How to Measure Fabric Shrinkage in Textile & Apparel Industry

How to Measure Fabric Shrinkage in Textile & Apparel Industry
Muhammad Ibrahim Khalilullah
Department of Textile Engineering
Daffodil International University
Email: ibrahim23-3123@diu.edu.bd



Shrinkage:
The dimensional stability of a fabric is a measure of the extent to which it keeps its original dimensions to its manufacture. Shrinkage is a problem that hampers the dimensional stability of a fabric. A recent survey of manufacturers rated shrinkage as one of the ten leading quality problems. Fabric shrinkage can cause problems in two main areas-
  1. During garment manufacturing
  2. During subsequent laundering by the ultimate customer.
Types of shrinkage:

i. Relaxation shrinkage:
Relaxation shrinkage is the irreversible dimensional change accompanying the release of fibre strains imparted during manufacture which have been set by the combined effects of time, finishing treatments, and physical restraints within the structure.

ii. Swelling shrinkage:
Figure: The effect of swelling of yarn.
Swelling shrinkage results from the swelling and de-swelling of the constituent fibres of a fabric due to the absorption and desorption of water.

In swelling shrinkage, in a fabric the warp yarn must either increase in length or the weft threads must move closer together.

iii. Felting shrinkage:
Felting shrinkage results from the frictional properties of the component fibres and it causes them to migrate within the structure. This behavior is normally considered for fibres having scales on their surface such as wool.

Wool can be made shrink resistant by treatment. Chlorine treatments removes the scales. Resin treatments are used to mask the scales.
Figure: The scale on wool fibre
Measurement of Fabric Shrinkage:

Marking out samples/Preparation of the specimen:
The general procedures for preparing and marking out of samples are given in the British Standard. For critical work the recommended sample size is 500mm X 500mm and for routine work a minimum sample size of 300mm X 300mm is considered as sufficient. The samples are marked with three sets of marks in each direction, a minimum of 350mm apart and at least 50mm from all edges as shown in Figure. In the case of the smaller sample the marks are made 250 mm apart and at a distance of 25 mm from the edge.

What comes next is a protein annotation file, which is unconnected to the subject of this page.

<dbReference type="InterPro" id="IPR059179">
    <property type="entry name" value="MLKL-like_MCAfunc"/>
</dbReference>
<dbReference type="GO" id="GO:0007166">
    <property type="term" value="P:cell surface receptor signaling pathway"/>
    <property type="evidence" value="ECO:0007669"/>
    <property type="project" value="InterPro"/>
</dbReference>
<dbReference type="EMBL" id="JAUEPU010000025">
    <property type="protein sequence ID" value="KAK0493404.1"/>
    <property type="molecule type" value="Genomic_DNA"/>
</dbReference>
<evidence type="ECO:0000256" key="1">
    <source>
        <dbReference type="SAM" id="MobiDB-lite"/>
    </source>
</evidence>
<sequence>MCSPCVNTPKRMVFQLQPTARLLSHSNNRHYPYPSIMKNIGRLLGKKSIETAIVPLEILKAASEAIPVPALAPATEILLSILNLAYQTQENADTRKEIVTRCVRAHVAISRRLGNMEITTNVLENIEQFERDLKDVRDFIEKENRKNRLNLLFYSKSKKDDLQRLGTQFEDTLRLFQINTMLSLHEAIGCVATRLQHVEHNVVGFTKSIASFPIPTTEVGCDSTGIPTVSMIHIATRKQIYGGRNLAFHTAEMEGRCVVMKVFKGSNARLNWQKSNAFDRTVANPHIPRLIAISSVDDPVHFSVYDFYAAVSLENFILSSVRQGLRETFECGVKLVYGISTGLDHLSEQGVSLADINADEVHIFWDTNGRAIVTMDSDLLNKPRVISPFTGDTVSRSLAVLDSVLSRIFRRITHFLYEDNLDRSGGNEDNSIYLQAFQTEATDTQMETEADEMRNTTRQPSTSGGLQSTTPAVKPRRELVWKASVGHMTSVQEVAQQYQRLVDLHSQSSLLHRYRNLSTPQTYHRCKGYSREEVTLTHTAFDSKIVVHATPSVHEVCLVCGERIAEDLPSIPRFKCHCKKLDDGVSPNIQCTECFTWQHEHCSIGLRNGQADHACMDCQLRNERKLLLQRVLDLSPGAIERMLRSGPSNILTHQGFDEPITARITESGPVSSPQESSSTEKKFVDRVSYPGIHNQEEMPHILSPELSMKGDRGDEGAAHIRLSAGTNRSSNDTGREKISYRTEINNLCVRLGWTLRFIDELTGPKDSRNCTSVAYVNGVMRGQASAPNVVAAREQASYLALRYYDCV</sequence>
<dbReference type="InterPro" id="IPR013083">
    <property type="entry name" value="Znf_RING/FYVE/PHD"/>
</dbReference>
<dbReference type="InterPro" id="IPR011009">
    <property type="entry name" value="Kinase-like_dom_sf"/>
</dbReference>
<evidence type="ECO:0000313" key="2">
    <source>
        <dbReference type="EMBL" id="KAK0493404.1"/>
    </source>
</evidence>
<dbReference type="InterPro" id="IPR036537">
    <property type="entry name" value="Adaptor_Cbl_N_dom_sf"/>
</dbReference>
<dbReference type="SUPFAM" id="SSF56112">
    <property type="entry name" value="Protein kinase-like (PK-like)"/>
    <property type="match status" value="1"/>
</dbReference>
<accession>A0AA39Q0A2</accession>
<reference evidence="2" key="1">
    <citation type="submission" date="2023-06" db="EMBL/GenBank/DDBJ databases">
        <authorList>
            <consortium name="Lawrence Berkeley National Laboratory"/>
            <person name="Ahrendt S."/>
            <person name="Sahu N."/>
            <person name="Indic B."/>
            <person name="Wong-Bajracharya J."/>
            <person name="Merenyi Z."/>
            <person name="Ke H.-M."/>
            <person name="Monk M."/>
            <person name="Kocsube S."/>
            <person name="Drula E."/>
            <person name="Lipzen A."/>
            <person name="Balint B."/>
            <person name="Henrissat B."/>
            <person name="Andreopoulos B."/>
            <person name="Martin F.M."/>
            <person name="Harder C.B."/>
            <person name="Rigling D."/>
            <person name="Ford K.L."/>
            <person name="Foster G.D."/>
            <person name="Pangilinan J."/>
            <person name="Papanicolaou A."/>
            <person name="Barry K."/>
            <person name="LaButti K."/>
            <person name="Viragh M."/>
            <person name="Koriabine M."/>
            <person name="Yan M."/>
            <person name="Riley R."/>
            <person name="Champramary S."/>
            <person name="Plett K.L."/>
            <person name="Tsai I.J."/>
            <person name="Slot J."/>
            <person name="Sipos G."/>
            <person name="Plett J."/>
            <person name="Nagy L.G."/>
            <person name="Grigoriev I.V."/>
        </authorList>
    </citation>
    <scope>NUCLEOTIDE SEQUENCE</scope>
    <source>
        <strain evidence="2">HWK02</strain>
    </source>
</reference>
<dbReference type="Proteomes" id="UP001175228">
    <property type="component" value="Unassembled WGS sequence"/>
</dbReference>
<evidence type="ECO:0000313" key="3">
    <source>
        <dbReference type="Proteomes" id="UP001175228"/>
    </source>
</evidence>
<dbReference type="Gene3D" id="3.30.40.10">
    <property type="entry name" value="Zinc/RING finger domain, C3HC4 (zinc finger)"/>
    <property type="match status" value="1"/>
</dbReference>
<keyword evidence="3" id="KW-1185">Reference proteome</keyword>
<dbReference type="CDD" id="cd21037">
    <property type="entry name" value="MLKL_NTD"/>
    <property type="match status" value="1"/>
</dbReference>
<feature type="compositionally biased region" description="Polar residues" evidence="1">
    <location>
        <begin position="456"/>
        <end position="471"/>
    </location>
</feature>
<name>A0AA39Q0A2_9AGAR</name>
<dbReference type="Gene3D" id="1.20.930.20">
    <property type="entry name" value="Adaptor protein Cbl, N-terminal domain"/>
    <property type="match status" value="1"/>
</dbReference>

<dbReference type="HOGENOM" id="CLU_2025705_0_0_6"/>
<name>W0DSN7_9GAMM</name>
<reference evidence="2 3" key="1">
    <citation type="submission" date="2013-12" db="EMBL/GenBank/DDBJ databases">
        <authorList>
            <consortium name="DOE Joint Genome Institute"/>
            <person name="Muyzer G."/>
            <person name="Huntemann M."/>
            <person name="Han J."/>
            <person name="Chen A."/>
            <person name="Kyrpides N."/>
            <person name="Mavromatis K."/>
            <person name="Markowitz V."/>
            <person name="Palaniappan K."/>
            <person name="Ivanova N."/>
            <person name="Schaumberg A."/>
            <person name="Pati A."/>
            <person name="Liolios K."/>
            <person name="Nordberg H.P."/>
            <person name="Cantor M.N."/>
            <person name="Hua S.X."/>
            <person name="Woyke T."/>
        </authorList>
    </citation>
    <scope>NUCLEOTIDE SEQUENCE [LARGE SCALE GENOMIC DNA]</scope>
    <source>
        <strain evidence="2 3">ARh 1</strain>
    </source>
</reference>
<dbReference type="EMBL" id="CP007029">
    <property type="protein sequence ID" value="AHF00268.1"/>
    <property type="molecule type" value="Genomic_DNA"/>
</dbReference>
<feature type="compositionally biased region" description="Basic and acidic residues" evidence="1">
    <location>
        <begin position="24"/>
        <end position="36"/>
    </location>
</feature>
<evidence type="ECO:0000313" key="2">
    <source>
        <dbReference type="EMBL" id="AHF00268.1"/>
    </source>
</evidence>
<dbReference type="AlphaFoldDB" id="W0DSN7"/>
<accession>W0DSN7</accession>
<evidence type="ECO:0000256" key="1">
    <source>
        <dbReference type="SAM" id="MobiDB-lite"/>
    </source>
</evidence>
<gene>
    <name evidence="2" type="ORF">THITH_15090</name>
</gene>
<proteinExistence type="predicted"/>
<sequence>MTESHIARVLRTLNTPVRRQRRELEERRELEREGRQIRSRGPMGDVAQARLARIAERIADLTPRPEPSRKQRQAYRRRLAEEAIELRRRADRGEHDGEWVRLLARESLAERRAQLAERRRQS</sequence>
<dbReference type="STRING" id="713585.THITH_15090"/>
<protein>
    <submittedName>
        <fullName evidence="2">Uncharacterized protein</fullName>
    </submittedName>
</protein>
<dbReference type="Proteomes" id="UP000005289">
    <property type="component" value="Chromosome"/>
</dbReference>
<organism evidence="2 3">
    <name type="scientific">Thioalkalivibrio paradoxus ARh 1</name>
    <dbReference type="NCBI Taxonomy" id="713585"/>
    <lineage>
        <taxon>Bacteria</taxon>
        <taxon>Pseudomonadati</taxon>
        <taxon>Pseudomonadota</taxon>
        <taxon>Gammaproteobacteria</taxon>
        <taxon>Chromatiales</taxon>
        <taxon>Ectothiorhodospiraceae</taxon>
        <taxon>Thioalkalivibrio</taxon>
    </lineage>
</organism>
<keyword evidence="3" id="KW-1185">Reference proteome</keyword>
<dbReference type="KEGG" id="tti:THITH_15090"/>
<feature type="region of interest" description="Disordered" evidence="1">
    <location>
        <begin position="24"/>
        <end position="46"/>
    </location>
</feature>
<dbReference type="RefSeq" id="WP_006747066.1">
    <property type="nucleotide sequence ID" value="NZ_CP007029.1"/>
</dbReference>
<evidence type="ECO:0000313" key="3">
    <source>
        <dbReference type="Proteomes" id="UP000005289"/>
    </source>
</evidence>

Figure: Marking out of a sample for measuring shrinkage.
Fig: Tools of shrinkage measuring
For critical work it is recommended that the samples are preconditioned at a temperature not greater than 5O0C with a relative humidity of between 10% and 25%.All samples are then conditioned in the standard atmosphere.

Working procedure/steps:
Washing: After measurement the samples are washed in the suitable washing solution in a washing machine conforming to certain specification. After the specified time has passed away the sample is rinsed.
Fig: washing machine
Drying: After rinsing the surplus water is removed by centrifuge or by hand squeezing, rubber–cover roller wringer, or rolling in toweling. Drying is completed by means of a flat handed press or a heated flat iron.

Conditioning and remeasuring: After drying, the specimen is conditioned in a standard testing atmosphere and the distances between the markings are remeasured.

The percentage dimensional change calculated. The mean dimensional change and direction is reported:

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